In short, yes, feldspar can scratch glass, but not by much.
It is slightly harder than glass as a mineral, but not hard enough to make big gouging scratches like a diamond would produce, for example.
In this article, we’ll talk about feldspar (background and characteristics), so you can learn about this versatile stone.
Can Feldspar Scratch Glass? (Learn About Feldspar)
Feldspar is Everywhere People See Rocks
Feldspar is commonly referred to as a type of rock, especially given that it is one of the most common minerals available on the earth’s surface and crust.
However, technically speaking, feldspar is the name for a group of minerals that are put in the same category because they have a high content of alumina as well as silica in their molecular mixture.
They are also known to frequently include soda, lime and potassium as well.
This particular group, as mentioned above, represents the most common material found on the planet, incorporating some 60 percent of rocks that are accessible by humans or exposed.
Plenty of it is also found in clay, soil and run off sediment deposits moved by water.
There are three subgroups of feldspar as well, including microcline, plagioclase and orthoclase.
The coloring of the feldspar rock types vary considerably, which also makes it a challenge for folks to realize they are part of the same mineral group.
The rare version of Plumbian feldspar comes out with a light-gray-green coloring.
More common, white feldspar looks quartz-like with an opaque and white milky look.
Feldspar with moonstone tends to vary from dark brown to cream color.
And, feldspar from the moon just looks like a lumpy gray rock without any other color distinction whatsoever.
While people might have thought the lunar rock would be different, the samples brought back in the early 1970s cleared up the matter once and for all.
Interestingly, meteorites have very little or no feldspar deposits on them, in comparison, with much of the material burnt up in friction with the atmosphere after traveling through space.
Instead, what tends to arrive on Earth is predominantly metallic, oftentimes consisting of iron if not blasted to bits with the energy of impact.
A Lot of Deposits Easily Available
In terms of a harvested resource, feldspar deposits are heavily mined in the U.S., from the eastern seaboard to California in the west and South Dakota in the middle.
North Carolina and Virginia tend to have the biggest deposits of feldspar, with the Dakotas, surprisingly, having the least for industrial purposes.
Most mined feldspar tends to be sourced from big granite blocks as well as sands with a high content of the material.
Because there is such a significant difference between the two natural conditions, the mining of feldspar tends to take very different approaches.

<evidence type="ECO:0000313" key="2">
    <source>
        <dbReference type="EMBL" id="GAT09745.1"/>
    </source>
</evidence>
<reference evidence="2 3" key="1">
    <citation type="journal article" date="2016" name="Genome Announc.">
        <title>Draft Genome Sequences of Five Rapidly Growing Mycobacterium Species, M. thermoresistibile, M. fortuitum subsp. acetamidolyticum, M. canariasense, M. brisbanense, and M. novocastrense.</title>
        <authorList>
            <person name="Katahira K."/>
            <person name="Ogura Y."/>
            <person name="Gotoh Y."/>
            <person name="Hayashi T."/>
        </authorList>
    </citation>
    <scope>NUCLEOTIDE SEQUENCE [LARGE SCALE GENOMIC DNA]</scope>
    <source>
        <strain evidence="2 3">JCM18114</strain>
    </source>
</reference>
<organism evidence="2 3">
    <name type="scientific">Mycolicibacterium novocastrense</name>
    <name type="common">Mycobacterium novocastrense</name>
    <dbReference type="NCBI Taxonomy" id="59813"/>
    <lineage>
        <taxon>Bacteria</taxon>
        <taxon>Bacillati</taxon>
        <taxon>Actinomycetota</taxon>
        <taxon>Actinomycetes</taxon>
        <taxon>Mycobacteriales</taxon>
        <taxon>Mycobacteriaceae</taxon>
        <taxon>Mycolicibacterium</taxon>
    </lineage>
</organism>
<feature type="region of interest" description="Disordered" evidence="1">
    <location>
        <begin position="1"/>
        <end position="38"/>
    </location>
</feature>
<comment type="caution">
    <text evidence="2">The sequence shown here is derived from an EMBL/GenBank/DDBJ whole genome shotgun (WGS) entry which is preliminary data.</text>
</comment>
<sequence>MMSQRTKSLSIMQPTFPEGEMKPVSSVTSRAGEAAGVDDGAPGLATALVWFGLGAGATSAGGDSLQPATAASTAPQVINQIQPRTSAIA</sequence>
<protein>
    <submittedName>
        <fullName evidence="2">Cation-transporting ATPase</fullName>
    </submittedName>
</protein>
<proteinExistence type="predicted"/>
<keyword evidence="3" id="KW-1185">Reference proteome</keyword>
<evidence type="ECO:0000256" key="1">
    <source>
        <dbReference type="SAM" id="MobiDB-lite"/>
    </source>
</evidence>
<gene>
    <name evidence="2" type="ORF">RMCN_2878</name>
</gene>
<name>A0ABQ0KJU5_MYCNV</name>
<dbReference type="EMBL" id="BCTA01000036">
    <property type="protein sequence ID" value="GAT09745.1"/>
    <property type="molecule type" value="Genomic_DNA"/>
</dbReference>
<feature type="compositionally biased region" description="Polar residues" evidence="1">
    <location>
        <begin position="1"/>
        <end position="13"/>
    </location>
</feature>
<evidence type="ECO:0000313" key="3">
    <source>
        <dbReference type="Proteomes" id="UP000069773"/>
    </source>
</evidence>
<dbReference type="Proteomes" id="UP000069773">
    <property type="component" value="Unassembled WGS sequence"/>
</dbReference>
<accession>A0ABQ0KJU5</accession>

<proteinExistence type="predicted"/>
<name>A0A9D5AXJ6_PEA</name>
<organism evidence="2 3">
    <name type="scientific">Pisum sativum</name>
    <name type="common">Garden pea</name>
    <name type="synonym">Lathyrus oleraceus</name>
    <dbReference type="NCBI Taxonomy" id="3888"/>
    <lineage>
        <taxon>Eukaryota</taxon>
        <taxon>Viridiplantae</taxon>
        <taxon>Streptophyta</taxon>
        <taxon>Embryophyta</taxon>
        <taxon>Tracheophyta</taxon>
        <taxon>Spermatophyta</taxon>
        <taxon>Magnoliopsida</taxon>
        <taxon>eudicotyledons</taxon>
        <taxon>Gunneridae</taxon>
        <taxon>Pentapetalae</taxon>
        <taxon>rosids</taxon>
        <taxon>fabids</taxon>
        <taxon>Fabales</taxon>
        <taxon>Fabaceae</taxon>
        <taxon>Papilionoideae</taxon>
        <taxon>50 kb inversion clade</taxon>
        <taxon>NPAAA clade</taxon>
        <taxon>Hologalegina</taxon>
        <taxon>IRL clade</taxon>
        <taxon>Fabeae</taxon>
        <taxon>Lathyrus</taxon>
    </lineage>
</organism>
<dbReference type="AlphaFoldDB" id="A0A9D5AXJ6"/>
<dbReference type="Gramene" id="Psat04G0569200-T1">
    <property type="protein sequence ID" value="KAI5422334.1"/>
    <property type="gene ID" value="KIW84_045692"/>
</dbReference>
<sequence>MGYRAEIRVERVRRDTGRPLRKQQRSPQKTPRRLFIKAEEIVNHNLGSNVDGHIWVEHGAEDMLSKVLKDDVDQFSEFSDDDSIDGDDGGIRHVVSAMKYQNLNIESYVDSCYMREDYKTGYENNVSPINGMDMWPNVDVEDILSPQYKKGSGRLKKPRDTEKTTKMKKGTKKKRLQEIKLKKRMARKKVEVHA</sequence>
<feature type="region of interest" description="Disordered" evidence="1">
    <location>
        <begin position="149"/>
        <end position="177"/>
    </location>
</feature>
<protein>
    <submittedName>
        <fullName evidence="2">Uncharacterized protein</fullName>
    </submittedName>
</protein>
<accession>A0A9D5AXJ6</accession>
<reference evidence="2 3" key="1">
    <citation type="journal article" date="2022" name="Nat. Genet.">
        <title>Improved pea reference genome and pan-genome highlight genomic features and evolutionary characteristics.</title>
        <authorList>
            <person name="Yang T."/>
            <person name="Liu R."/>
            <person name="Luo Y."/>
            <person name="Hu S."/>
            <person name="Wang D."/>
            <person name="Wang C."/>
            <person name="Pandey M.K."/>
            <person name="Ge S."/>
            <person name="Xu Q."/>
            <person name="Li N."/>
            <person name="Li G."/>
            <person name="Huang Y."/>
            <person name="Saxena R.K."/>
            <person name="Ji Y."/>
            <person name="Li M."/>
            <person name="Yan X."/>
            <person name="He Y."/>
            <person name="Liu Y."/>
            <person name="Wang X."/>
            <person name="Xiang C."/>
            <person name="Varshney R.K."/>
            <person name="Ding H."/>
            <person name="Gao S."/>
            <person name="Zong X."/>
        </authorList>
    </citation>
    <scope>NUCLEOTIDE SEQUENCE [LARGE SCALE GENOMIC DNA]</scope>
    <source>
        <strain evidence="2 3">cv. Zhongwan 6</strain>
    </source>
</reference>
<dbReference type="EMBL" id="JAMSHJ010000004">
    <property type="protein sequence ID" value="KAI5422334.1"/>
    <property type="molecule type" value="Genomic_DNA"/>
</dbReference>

Hard feldspar gets extracted in large open pit mining operations.
This is done by machine or, in more basic operations, by hand.
The typical product comes loose by explosive blasting and then breakages into smaller, manageable sizes that can be easily loaded onto transport.
Alternatively, some operations use a dropping ball to smash feldspar loose for the same effect.
Feldspar Harvesting is Worldwide
The biggest producers of bulk feldspar in modern times, however, are not in the U.S.
Three big players in the market involve China, Italy and Turkey.
And it is Italy that takes the prize for the most tonnage produced and exported.
All three countries together put out 11 million tons of the material in 2010 out of the total 20 million worldwide, and Italy made up almost a third of that production with 4.7 million tons.
Mexico has a respectable production as well, particularly in the end product area, being one of the world’s biggest producers of flooring products that utilize feldspar.
The combination of material as well as lower labor costs makes Mexico’s flooring product export particularly attractive, especially north into the U.S. and Canada markets.
Most feldspar harvested ends up looking nothing like how it started.
The raw material is often crushed by industrial processes into small bit form or powder, and then it is processed and packaged as raw material for other fabrication purposes.
The most common form of feldspar consumers see regularly tends to be ceramic tile flooring and wall covers as well as plateware.
In many cases, what people refer to as ceramic is in fact a feldspar end product.
Feldspar is also regularly used as a production material for glass products, being used as a flux to control and reduce the temperature point for melting glass.
Finally, feldspar, when ground down to a fine powder consistency, tends to be used as an abrasive, particularly for industrial stripping and cleaning, oftentimes via sandblasting.
The feldspar medium tears into any substance that is softer and pulls it right off of its foundation, making feldspar sand an ideal blasting medium to clean off metal and other heavy equipment.
Substitutes are Possible but not Practical
Over the years and with advanced technology, substitutes have been created for feldspar, providing additional options for mass production of consumer goods.
Those alternatives have included clay, quartz mixes, pyrophyllite and talc.
However, there’s no rush to switch over right away.
Feldspar is so widely available, it is unlikely the world will suddenly realize a massive shortage of the mineral any time soon.
Wrap Up: Can Feldspar Scratch Glass?
So, in summary, yes, feldspar can scratch glass.
However, more importantly, the mineral has a very common and reliable portfolio of uses with industrial applications, and feldspar deposits make up almost two thirds of the rock visible on the earth and exposed.
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